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Table of Contents  ||   Previous:   Fight the Effects of High-Saturated Fat Meals with Walnuts  ||   Next:   A List of Different Varieties of Apples

How can you boost your health? Eat in color!

—by Cindy Kirchhoff
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I love black and white photography. And there’s nothing like putting on a crisp, white shirt with new, black pants. But when it comes to the rest of my world, I pretty much want it in color.

Turns out that color is a good indicator of the benefits you’re gaining from your food. Look at your plate next time you eat. Is it brimming with bright, vibrant colors? Or is it, umm, a little bland looking? The interesting correlation is that foods with gorgeous colors also do more to safeguard your health.

Think of a salad made of iceberg lettuce. Washed out, barely green, barely there leaves. No wonder people who endured salads made of iceberg lettuce decided salads weren’t something they liked. Or worse they buried them in high fat, unhealthy salad dressings to try to give salads some taste.

Make a salad of fresh baby spring greens with its deep purples and dark greens. Add some bright red tomatoes, red pepper, orange carrots and brown, earthy mushrooms. Looks better doesn’t it? Tastes better, too. But more important it’s much better for your health. Iceberg lettuce offers virtually no nutritional benefits. Dark leafy greens give you a bounty of vitamins and minerals plus studies are showing that they even may help prevent cataracts.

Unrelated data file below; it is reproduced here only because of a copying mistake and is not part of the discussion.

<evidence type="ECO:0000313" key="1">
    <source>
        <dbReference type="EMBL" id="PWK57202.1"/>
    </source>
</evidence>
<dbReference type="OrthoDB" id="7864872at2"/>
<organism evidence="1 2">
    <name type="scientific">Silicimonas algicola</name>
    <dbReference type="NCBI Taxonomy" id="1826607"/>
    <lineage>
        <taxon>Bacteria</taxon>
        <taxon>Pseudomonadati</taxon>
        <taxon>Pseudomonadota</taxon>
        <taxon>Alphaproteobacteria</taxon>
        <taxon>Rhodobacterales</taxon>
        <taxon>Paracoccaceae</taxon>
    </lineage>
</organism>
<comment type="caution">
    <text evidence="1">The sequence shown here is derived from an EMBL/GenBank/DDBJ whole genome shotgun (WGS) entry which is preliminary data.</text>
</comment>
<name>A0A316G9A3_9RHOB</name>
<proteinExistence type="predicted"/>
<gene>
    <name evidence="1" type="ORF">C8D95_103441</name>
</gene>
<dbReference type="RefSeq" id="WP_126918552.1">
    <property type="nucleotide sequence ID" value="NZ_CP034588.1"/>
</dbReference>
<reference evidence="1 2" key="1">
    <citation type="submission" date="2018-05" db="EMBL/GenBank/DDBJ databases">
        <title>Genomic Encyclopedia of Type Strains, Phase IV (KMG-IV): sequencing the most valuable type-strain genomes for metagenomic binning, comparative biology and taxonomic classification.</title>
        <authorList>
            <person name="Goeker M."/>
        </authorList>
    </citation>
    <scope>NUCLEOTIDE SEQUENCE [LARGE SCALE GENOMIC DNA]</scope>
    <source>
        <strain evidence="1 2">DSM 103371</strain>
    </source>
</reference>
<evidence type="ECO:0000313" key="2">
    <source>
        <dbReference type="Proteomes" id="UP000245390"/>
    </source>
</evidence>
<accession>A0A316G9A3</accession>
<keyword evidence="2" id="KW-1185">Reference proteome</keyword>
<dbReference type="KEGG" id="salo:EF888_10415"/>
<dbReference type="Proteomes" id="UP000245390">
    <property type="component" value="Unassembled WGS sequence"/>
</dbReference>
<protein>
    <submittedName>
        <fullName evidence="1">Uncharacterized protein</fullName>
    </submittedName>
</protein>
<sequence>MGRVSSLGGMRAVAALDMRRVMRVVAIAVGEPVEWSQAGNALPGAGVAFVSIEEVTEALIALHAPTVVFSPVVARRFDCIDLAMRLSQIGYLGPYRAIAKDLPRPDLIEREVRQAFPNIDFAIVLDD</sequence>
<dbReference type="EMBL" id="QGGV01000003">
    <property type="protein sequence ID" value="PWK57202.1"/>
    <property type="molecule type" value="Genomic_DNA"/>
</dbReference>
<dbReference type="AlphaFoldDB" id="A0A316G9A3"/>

The same correlation is true for fruits. A variety of colors will give you a range of nutrients that cover the bases in helping you get or stay well. Blueberries are rich in vitamins A, C, E and beta-carotene plus provide potassium, manganese and magnesium. Studies show that blueberries also provide the most antioxidants, which help protect your health and limit changes stemming from age-related diseases. Black raspberries’ ability to fight cancer appears to be 40 percent higher than even blueberries or strawberries. Bright orange clementines pack a powerful punch of vitamin C and beta-carotene in a small, full-of-flavor, easy-to-eat package.

I love the very dark, almost black grapes better than green grapes or the lighter purple ones. All grapes contain flavonoids, but the deeper the color, the higher the concentration of these health-enhancing properties. Flavonoids are present in a variety of fruits and vegetables, and the deeper the hue, the more they contain.

Getting plenty of flavonoids is important because they help reduce your risk of heart disease, cancer, asthma and stroke. Like other antioxidants, they also help fight free radicals that damage cells. But they go beyond this and apparently also have antihistamine, antimicrobial, memory and even mood-enhancing properties.

In addition, scientists already have proof that antioxidants, such as flavonoids, protect against and even reverse the cognitive decline seen as a person ages. So, the more antioxidants you get in your food, the better.

Besides, there’s nothing prettier and tastier than a dish made up of vibrant colors. A favorite stir fry of my family’s contains all the different colors of peppers. Not only is it a healthy and attractive dish, it tastes amazing. A fruit salad made up of a blend of fresh, colorful fruit also tastes better and is better for you. Our salads always have a blend of veggies and lettuces (but no iceberg!) in them.

Have fun finding ways to make your food look more colorful, then discover the bonus of the glowing health those vibrant foods will give you.

Table of Contents  ||   Previous:   Fight the Effects of High-Saturated Fat Meals with Walnuts  ||   Next:   A List of Different Varieties of Apples

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